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May 2, 2007 12:00 PM

Attempting a giant pavlova...any tips?

I've made pavlova a couple of times (using Nigella's recipe, so yummy) and love the combination of meringue, cream and fruit. I'm throwing a baby shower for a friend and thought that a giant pavlova might be the perfect festive, springy dessert.

Most recipes I see serve 6-10 people. I'm hoping to make one to serve about 20, even more. Do you think I could just double/triple the recipe? Or do you think making a meringue that size will utterly fail?

I'm also thinking of making it espresso flavored, with balsamic marinated strawberries but I'm not sure how much instant espresso to add (or should I use brewed espresso?). Any guesses?

Any advice from you expert pavlova makers would be most appreciated. I'm happy to experiment on my own, but thought the answers might already be out there...thanks in advance!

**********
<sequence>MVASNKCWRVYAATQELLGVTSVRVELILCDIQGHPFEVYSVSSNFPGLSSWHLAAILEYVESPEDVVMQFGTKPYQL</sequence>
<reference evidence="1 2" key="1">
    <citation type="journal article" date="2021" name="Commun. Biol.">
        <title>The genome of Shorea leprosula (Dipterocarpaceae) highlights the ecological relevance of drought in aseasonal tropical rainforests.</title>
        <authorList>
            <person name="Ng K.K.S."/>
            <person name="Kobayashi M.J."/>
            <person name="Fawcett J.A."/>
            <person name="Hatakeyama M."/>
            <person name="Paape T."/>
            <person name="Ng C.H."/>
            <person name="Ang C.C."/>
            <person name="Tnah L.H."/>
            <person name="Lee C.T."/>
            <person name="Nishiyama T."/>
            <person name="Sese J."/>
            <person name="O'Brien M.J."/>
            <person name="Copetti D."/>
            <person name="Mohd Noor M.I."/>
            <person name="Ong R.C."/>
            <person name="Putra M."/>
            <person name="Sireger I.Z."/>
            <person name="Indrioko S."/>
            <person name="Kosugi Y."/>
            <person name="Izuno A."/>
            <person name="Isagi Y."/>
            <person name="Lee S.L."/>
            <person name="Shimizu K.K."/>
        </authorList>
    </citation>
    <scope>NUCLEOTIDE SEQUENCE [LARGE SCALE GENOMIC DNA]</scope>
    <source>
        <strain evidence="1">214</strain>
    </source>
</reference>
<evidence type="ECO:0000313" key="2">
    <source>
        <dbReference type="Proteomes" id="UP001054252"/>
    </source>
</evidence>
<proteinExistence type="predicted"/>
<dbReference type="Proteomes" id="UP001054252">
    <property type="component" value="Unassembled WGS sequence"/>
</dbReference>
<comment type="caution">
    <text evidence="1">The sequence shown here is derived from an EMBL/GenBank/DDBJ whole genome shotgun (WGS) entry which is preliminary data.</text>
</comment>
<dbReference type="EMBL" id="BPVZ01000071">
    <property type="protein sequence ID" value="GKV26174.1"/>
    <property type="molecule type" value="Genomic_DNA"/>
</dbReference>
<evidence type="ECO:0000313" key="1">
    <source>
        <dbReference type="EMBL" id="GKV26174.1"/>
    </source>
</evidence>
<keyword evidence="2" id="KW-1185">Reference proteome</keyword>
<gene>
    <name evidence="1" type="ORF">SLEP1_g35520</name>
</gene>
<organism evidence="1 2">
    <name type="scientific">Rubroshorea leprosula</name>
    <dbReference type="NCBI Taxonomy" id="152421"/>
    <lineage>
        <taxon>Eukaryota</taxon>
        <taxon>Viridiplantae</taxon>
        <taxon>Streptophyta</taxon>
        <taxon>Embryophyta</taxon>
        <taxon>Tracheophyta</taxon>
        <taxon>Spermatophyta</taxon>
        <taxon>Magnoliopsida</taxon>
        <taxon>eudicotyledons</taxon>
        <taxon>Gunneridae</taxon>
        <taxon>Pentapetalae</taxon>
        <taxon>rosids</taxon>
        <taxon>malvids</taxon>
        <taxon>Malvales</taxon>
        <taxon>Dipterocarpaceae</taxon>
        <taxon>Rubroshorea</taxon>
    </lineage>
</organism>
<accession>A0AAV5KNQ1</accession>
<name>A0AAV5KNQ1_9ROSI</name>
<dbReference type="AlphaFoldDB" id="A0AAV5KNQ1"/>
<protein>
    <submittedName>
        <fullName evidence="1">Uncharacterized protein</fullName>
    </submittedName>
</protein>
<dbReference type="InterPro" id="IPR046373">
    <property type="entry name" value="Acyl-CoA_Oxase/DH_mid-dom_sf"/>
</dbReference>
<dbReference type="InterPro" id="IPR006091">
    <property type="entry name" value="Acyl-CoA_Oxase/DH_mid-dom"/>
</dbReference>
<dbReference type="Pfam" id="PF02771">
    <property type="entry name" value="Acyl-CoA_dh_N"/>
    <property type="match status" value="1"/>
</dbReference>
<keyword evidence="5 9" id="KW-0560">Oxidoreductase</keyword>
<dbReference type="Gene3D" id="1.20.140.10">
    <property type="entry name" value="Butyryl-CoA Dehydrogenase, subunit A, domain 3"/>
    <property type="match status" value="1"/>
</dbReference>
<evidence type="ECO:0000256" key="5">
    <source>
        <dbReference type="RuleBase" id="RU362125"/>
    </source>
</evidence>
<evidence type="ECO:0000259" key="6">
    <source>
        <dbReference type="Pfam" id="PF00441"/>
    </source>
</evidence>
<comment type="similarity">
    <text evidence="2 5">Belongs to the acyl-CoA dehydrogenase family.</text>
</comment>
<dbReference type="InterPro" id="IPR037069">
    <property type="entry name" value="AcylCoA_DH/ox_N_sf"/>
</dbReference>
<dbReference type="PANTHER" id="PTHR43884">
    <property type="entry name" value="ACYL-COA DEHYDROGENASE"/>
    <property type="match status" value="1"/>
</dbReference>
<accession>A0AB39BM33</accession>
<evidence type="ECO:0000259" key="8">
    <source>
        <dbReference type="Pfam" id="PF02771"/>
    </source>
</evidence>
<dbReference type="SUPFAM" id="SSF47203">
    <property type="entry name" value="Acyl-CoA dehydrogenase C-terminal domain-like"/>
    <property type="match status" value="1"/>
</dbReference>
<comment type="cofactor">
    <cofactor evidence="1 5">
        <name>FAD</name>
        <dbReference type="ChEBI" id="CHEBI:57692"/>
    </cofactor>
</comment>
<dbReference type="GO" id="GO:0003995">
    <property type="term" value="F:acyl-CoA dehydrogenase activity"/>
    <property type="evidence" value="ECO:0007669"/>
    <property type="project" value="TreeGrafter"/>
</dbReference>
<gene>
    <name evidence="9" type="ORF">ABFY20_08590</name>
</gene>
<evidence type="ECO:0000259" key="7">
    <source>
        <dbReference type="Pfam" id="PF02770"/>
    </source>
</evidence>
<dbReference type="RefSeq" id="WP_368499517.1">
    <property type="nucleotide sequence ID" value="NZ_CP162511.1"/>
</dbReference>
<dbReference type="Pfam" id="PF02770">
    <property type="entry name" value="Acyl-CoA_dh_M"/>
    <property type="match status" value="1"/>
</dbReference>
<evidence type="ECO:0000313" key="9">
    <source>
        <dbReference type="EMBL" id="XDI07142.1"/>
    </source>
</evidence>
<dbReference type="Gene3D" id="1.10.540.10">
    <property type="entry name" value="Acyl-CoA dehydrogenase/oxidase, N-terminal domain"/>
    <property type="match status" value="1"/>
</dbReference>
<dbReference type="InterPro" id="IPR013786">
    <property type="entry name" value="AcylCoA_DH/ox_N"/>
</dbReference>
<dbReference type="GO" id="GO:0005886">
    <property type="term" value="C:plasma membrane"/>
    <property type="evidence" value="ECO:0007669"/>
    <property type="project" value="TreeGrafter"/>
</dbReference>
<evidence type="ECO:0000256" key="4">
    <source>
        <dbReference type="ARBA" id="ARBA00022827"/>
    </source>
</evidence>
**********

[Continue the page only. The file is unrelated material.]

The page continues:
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  1. My usual recipe serves (in theory) 6 to 8 - it's made with 3 egg whites. I've doubled it to make a big one that served about 12. (We're pavlova-hogs.) You could triple a recipe like that and divide it into two portions - to make two large pavlovas that would each serve, say 9 or 10. My double recipe is baked in an oval shape on a full sheet pan lined with parchment paper.

    I've flavoured the meringue with cocoa before, but never espresso. I would use very finely ground espresso powder, not brewed espresso. You really don't want to mess with the water content of the meringue.

    I can post my recipe if you want.

    8 Replies
    1. re: Nyleve

      I'd be wary of adding espresso to the meringue (I'd worry that powdered wouldn't mix too well and brewed would mess with the water content like Nyleve said.
      Ground hazelnuts folded into meringue are good, and you could always make the cream espresso flavoured instead.
      I can't really see coffee + strawberry as a flavour combination myself but that could be just me!
      Also, I'd guess for 20 people you'd need to make 2 rather than one large one.

      1. re: pootle

        I agree with the cautionary note about expresso (even in powdered form) added to the meringue part,Meringue can be unforgiving. But I love the idea! As it is a special occasion and the calories don't count, how about making a whipped cream topping that utiizes the expresso ingredient?